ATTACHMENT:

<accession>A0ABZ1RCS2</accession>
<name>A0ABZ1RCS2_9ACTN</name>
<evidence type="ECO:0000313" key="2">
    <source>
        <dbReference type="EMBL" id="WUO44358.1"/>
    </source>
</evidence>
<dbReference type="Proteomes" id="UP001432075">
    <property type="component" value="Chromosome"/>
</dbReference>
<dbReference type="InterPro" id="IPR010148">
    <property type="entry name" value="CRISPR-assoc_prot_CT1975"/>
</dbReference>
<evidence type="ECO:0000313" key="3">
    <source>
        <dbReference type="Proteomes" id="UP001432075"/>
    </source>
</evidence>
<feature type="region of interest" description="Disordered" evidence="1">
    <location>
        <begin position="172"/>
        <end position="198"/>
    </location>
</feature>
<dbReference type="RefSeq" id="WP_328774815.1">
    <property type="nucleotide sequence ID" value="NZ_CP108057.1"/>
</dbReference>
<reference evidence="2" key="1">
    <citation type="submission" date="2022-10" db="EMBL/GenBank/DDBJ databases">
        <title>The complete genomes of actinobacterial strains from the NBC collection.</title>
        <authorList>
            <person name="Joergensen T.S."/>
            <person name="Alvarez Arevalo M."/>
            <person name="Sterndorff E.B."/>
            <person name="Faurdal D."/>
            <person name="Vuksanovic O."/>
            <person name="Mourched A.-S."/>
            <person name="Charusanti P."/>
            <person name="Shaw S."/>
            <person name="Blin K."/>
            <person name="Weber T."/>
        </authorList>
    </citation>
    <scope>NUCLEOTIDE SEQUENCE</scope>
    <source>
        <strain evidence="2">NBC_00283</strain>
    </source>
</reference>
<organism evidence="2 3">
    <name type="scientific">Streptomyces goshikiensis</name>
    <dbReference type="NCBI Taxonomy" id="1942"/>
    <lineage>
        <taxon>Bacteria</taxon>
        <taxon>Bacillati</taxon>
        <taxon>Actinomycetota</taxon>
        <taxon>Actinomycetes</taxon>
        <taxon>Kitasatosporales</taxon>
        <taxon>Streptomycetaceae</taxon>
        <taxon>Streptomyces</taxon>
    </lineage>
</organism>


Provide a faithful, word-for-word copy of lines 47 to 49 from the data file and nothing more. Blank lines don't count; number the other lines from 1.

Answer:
    </source>
</reference>
<organism evidence="2 3">